After the tour, the Pioneers traveled north to Noble County to the town of Avilla. The group’s destination was a luncheon at the St. James Restaurant, which dates to 1878. Located in what was once a hotel, the St. James bills itself as the oldest restaurant in the northern third of Indiana. The restaurant’s current owners, the Freeman family, bought the St. James in the late 1940s.
The Pioneers enjoyed a Hoosier-style lunch that included fried chicken, mashed potatoes, and apple pie.
After the luncheon, the Pioneers traveled to the Mid-American Windmill Museum near Kendallville. More than 100 years ago, far-northeastern Indiana was a national hub for windmill-making. One of only two museums of this type in the country (the other is located in Lubbock, Texas), the Windmill Museum’s outdoor exhibits include windmills from across the nation.
Among them is a windmill used on the family farm of former U.S. Supreme Court Justice Sandra Day O’Connor, who has visited the museum. Between 1860 and 1920, more than 90 windmill companies were located within an 80-mile radius of Kendallville.
The next destination was a highlight of the pilgrimage. The Pioneers traveled to tranquil Wildflower Woods (sometimes known as Limberlost II or Limberlost North), a State Historic Site. Wildflower Woods is located near Rome City on 125 acres purchased in 1912 by internationally famous author, photographer and naturalist Gene Stratton-Porter, whose bestsellers included “The Girl of the Limberlost”, “Freckles” and “The Song of the Cardinal.”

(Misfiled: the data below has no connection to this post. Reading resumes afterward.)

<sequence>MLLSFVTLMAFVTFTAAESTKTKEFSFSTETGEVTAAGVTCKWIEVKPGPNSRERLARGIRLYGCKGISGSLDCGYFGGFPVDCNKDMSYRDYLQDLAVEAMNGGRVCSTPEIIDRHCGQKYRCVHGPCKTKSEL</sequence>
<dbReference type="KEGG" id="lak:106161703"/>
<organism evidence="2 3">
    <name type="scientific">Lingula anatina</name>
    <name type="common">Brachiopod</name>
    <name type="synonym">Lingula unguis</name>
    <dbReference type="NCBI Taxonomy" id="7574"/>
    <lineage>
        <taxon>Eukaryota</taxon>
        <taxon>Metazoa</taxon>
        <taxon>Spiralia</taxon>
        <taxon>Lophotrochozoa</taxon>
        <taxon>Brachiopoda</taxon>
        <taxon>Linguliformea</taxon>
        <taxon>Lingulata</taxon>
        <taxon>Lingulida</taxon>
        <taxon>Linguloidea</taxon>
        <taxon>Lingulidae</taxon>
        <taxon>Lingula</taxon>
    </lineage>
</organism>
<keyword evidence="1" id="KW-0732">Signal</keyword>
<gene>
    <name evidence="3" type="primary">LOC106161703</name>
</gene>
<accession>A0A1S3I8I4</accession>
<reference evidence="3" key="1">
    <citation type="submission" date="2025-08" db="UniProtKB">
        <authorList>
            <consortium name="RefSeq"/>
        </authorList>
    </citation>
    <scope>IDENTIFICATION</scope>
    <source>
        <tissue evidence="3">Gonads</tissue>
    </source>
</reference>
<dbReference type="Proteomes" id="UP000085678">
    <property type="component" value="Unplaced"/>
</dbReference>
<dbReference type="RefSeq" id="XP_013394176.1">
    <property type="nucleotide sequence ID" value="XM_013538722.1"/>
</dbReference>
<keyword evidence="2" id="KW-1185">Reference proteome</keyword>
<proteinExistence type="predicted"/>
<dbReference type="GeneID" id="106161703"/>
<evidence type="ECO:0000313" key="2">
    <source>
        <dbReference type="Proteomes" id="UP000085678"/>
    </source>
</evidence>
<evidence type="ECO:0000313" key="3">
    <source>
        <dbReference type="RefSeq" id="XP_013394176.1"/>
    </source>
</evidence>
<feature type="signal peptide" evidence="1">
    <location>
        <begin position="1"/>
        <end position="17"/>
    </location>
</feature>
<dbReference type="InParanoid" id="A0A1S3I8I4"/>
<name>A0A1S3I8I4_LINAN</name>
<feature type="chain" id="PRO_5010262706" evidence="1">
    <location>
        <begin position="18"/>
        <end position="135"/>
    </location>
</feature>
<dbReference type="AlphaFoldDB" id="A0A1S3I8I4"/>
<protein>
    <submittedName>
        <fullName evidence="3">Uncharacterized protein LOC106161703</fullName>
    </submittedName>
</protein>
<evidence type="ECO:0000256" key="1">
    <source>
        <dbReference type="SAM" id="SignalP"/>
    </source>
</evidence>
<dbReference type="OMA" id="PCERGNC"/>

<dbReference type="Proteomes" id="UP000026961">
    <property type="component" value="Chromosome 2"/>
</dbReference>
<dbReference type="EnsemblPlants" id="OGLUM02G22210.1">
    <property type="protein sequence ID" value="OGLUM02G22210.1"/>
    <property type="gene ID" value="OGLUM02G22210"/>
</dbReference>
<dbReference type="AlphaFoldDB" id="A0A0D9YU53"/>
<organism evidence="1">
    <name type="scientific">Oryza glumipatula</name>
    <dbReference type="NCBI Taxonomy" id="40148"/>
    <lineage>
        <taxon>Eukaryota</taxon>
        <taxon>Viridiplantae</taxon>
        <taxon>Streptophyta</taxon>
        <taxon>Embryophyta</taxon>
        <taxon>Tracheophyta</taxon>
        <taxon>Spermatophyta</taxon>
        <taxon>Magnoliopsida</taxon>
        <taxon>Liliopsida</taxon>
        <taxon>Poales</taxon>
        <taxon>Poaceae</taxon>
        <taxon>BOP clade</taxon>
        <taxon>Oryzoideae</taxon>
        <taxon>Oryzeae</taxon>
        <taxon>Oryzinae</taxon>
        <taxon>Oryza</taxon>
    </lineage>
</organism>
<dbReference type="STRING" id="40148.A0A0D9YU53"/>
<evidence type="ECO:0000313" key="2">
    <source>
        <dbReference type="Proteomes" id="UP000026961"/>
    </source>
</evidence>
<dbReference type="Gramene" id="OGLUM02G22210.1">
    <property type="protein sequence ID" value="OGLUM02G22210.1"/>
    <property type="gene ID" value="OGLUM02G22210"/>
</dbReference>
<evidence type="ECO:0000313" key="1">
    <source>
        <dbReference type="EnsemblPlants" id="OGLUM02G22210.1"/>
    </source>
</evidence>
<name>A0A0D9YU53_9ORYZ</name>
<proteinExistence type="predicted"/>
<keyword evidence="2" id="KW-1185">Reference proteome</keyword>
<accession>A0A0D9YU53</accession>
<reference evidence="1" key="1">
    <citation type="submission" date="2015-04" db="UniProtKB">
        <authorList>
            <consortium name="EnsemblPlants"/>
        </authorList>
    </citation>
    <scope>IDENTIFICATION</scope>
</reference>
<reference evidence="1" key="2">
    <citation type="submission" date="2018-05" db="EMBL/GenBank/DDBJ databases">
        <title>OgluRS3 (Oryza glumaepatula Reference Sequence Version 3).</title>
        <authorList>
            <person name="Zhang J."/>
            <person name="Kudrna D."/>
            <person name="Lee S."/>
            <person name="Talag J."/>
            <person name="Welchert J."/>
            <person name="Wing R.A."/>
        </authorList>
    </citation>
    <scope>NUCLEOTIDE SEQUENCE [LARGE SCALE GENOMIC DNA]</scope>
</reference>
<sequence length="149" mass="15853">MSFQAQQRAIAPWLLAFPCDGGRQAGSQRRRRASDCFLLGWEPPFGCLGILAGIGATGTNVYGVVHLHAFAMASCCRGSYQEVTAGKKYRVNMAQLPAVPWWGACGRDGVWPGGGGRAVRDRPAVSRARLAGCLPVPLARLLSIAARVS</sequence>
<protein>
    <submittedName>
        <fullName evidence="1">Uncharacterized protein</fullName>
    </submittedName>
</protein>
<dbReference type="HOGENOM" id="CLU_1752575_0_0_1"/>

Mrs. Stratton-Porter (1863-1924) died in southern California, where she had moved partly to oversee the production of silent movies inspired by her books. But in 1999, per her wishes, descendants arranged for her, along with her daughter Jeannette, to be reburied at Wildflower Woods. The monuments on their gravesites are among the first sites visitors notice, along with towering trees (some said to be more than 200 years old) on the densely wooded, secluded property on the shores of Sylvan Lake.